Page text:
Foreign Exchange Operations

The New York Fed is authorized by the Federal Open Market Committee (FOMC) to intervene in the foreign exchange (FX) market by executing FX transactions for the System Open Market Account (SOMA), as directed by the FOMC, and, in its capacity as fiscal agent of the United States, for the Exchange Stabilization Fund (ESF), as directed by the U.S. Treasury. The New York Fed also provides FX transaction services to its official sector account holders, U.S. government agencies (as directed by the U.S. Treasury), and the Federal Reserve System.

The Federal Reserve and the U.S. Treasury may intervene in the FX market when required to counter disorderly market conditions. After the breakdown of the Bretton Woods system in 1971, the United States monetary authorities (the Federal Reserve and the U.S. Treasury) used FX intervention both to reduce excess exchange rate volatility and to signal the views of the U.S. that the exchange rate did not reflect fundamental economic conditions. However, since 1996, the U.S. has only intervened on three separate occasions, including a purchase of Japanese yen in June 1998, a purchase of euros in September 2000, and a sale of Japanese yen in March 2011.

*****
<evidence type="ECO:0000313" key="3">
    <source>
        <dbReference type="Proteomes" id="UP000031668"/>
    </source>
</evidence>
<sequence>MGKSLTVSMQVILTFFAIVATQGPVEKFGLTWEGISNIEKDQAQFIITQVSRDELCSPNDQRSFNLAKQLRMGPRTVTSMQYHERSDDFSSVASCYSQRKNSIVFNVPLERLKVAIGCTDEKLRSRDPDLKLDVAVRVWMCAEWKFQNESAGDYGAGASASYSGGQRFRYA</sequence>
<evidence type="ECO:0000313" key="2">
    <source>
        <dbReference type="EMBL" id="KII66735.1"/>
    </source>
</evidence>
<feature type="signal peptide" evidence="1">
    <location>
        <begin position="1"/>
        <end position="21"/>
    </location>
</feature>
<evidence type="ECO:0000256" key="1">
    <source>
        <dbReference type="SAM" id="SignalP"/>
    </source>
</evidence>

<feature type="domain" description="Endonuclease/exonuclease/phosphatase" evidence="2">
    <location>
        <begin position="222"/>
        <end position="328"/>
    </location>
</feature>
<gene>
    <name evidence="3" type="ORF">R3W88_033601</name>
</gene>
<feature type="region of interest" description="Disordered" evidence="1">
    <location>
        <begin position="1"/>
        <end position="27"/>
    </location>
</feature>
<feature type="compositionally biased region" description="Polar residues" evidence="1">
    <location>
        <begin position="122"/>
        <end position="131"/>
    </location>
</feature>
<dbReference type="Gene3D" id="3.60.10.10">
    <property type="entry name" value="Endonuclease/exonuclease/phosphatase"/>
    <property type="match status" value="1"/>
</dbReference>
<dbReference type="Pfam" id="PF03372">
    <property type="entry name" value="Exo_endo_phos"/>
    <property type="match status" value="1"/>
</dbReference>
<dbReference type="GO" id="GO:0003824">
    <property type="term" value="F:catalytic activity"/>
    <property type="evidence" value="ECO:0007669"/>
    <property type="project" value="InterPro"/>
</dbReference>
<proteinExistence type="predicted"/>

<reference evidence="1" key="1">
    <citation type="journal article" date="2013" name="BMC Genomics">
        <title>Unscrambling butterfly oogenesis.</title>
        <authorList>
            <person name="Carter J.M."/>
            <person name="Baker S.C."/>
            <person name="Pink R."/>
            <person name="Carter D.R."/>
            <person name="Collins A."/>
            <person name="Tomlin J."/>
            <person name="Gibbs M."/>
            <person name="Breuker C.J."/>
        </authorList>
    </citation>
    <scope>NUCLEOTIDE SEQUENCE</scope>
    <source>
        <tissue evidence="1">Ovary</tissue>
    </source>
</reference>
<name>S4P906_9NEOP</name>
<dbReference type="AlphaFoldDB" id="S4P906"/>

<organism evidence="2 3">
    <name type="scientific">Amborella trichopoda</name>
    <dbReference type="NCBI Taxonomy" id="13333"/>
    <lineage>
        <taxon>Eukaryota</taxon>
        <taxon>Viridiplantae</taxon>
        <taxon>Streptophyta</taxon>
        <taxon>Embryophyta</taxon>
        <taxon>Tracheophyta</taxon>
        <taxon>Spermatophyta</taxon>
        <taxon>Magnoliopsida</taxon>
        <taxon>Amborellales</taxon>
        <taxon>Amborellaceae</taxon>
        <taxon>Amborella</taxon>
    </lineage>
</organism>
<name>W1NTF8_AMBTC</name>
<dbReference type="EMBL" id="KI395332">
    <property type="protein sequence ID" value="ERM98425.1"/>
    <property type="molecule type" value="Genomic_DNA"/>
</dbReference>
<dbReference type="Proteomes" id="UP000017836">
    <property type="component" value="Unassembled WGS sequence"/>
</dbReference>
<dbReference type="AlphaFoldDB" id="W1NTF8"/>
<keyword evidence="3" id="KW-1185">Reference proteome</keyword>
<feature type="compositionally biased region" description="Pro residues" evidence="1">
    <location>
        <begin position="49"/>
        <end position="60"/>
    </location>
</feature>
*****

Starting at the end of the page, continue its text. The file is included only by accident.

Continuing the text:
Interventions, at the direction of the FOMC or Treasury, are executed by the New York Fed. When a decision is made to support the dollar's value against another currency, the New York Fed's Open Market Trading Desk (the Desk) buys dollars and sells that foreign currency; conversely, to reduce the value of the dollar, it sells dollars and buys the foreign currency.

In the context of an operation to support the dollar's value against another currency, the foreign currencies that are used to intervene have historically come equally from foreign exchange reserves held in the SOMA portfolio and the ESF. These holdings currently are in euros and Japanese yen. Interventions have historically been coordinated with other central banks, especially those that issue the currency or currencies involved in the intervention.

Separate from interventions, the Desk also provides FX transaction services to three primary sets of customers: the United States government and its agencies (as fiscal agent), foreign central banks and monetary authorities that hold accounts with the New York Fed, and the Federal Reserve System. FX transactions for the United States government and its agencies typically facilitate foreign-currency-denominated payments. These transactions typically make up the majority of the Desk's FX trading volume. Foreign central banks that hold accounts at the New York Fed also regularly request FX transactions. Occasionally, the Desk also facilitates certain foreign-currency-denominated payments for the Board of Governors or other Federal Reserve Banks.

Reports